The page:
I've talked about how I don't like all my students having desks because of the restrictive, factory-like nature of them. In my last posts, I talked about using lapdesks and my endeavour to find or build one that fits my needs. But I got to thinking: do I need even a lapdesk at all?
For me the answer is yes. These are One to One schools out there that have probably negated the need for desks because all the students have laptops or tablets. Mine isn't one of them. Even if I had class sets of laptops, I would probably still use paper for a number of things because I like the tactile nature of the activity. But if I had laptops, I might not need the lapdesk, just a hard surface on which to write or draw. In some ways, the lapdesks simulate carrying around a laptop.
So if I just need a hard surface, why not use a counter, riser, table, easel or clipboard? Why do I still need a lapdesk? I like that students can carry a small amount of their supplies and their planners with them. Because my students tend to work in several different places throughout the day, they need to carry the essentials with them wherever they are. If I had just tables, I could have cups with pencils and crayon in them on each table. But because students work on tables, counters, risers, the floor, bulletin boards, etc., keeping pencils in one spot does not work for us. Lapdesks work for us because of the fluid, dynamic nature of our classroom. The portability is essential given our non-sedentary, nomadic way.
I also like that the students keep their planners/schedulers/agendas with them all the time. We probably only use them for ten minutes out of the day, but I like the message that the organizer stays with you to keep you, well, organized. As someone who is not terribly organized and needs to be reminded of what happens when (which is why my life improved with the PalmPilot and iPod Touch), having a book or device on you is important. Now here is a strong case of a teacher's idiosyncrasy dictating how the class runs, but that is probably unavoidable given the personal nature of teaching. The lapdesks afford keeping the planners with my students.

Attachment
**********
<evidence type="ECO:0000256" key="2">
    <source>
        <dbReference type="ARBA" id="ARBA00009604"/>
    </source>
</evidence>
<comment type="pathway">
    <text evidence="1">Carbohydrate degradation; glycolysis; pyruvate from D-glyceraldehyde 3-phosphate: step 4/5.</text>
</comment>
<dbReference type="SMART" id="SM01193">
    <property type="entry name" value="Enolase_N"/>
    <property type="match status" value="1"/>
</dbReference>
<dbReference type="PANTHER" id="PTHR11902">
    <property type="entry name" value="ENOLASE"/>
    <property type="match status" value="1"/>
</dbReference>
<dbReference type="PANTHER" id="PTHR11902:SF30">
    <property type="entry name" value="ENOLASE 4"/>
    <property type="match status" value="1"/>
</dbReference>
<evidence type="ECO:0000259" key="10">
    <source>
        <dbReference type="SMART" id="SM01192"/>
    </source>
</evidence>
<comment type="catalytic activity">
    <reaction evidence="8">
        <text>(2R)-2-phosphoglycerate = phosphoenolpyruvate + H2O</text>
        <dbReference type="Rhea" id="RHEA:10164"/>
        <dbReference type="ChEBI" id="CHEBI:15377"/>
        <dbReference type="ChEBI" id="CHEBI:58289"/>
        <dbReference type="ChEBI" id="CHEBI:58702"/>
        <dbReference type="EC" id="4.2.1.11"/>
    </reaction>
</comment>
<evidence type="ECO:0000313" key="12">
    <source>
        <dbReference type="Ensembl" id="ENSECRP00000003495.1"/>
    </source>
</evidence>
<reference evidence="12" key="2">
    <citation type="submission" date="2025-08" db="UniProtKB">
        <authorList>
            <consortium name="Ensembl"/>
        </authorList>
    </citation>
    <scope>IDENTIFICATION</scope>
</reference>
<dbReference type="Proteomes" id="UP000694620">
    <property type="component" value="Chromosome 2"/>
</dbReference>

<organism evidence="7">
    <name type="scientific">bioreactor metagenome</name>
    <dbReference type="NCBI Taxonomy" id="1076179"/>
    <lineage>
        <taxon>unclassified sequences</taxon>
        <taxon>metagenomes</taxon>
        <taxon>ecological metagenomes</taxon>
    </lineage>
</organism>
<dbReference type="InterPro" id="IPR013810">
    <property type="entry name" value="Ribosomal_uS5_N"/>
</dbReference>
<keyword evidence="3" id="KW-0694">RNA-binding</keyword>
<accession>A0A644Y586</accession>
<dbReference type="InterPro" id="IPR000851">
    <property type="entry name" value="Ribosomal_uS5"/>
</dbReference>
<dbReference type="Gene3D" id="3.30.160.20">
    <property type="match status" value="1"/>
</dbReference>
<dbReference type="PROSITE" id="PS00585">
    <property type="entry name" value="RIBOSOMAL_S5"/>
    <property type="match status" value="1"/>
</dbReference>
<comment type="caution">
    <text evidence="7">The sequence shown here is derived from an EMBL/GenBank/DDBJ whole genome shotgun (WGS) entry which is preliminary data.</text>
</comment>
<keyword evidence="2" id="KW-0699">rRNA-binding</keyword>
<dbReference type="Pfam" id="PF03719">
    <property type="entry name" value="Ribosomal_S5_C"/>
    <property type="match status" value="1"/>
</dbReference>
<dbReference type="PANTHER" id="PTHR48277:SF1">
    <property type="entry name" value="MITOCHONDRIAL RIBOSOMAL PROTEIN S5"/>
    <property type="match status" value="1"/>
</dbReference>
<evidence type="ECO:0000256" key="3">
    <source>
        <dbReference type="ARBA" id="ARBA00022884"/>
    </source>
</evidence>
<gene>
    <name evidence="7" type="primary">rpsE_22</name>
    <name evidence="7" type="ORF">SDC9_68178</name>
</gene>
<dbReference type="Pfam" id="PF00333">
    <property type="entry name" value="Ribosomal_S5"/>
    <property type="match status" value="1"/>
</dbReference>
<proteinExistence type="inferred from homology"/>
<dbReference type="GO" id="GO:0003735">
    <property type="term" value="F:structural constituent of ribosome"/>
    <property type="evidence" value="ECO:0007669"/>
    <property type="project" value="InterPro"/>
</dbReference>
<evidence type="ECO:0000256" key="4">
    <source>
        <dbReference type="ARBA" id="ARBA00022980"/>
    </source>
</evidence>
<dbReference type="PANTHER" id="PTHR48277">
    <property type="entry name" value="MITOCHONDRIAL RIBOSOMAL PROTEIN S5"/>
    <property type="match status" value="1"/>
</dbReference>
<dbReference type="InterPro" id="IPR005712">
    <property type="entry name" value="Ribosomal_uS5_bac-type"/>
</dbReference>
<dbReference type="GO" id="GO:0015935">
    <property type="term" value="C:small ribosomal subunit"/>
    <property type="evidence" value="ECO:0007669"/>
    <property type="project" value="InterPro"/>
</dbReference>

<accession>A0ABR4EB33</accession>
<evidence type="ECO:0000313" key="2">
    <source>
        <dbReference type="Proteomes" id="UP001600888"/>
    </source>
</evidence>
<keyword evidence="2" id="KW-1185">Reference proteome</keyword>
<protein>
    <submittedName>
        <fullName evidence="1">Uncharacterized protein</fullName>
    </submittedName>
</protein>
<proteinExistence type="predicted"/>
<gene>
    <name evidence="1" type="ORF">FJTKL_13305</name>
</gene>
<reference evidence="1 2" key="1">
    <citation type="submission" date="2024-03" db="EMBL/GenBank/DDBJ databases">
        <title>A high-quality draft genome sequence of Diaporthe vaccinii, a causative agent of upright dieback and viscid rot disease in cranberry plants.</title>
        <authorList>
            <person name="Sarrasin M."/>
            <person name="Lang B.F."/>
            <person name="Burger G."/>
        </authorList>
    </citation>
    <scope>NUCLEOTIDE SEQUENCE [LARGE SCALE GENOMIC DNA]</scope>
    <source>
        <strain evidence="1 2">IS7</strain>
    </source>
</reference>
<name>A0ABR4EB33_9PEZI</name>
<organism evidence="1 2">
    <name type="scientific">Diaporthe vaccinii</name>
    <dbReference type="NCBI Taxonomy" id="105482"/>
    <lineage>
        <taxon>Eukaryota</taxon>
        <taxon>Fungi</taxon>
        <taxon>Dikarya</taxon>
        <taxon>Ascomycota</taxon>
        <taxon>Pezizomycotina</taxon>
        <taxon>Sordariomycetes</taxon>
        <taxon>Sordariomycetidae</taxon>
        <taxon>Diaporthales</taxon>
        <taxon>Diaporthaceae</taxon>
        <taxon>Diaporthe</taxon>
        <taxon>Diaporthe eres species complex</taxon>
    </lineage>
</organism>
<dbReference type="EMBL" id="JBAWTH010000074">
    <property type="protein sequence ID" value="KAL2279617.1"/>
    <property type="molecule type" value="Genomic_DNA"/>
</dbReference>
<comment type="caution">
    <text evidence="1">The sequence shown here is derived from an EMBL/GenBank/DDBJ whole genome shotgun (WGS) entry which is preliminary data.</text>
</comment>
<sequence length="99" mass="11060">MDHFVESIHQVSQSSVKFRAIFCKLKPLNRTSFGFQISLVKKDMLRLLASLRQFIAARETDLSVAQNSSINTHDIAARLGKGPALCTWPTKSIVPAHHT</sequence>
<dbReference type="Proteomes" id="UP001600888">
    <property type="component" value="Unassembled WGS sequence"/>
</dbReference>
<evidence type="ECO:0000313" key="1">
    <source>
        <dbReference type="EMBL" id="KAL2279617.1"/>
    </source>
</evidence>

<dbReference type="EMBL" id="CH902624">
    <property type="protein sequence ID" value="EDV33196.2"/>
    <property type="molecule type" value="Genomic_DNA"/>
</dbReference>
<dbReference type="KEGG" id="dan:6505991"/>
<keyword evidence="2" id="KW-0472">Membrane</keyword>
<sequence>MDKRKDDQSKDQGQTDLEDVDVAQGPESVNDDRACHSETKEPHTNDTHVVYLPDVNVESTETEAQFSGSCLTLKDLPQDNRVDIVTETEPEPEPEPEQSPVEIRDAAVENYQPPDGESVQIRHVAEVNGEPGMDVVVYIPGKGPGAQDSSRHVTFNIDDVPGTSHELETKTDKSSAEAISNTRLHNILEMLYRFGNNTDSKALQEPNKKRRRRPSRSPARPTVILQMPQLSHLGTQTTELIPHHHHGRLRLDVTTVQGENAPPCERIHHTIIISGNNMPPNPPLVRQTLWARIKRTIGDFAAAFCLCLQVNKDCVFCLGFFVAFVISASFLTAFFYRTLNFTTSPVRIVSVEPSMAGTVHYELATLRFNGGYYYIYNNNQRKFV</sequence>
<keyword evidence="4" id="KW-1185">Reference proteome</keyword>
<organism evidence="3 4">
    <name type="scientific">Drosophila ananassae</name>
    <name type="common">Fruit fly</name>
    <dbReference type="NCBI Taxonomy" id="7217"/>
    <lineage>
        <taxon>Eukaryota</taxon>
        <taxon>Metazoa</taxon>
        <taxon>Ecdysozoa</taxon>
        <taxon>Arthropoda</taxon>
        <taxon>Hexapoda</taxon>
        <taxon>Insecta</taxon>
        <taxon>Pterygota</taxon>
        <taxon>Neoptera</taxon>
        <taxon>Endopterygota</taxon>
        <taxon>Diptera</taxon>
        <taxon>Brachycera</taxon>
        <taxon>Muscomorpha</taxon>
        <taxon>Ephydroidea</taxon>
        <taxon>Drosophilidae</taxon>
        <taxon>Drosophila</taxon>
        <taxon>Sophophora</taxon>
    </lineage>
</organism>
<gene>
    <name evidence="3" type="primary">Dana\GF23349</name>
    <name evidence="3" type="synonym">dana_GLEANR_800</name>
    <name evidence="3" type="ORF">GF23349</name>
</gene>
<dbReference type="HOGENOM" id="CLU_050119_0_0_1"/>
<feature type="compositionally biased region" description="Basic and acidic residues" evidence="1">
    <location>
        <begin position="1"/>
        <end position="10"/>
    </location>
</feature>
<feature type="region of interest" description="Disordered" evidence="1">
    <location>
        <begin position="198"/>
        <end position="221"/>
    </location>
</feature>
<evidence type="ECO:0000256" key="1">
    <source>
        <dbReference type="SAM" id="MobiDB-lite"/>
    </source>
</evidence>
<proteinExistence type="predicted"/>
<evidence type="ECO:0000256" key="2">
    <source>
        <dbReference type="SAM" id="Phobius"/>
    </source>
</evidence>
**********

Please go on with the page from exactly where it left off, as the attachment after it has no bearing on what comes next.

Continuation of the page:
But isn't keeping a lapdesk against the idea that learning happens everywhere, (i.e. that we learn without having to rely on schooly trappings)? Yes, it probably does. I see the concept of organic, personalized learning as a continuum. Though I am moving away from standardization, from desks and uniforms, from whole class novels, from lecture and test only instruction, I still do a number of things that can be seen as traditional. I still have students raise their hands in full class lessons. I still give whole class lessons where I am telling my students what to do and how to do things. I still have students line up to go from room to room. I guess I still do these things because I was raised and trained from the traditional paradigm, and so it is difficult for me to see beyond what I've always done.
The lapdesk is perhaps one of these remnants of my traditional leanings. But I like to think that it is at least a step in the right direction. For me.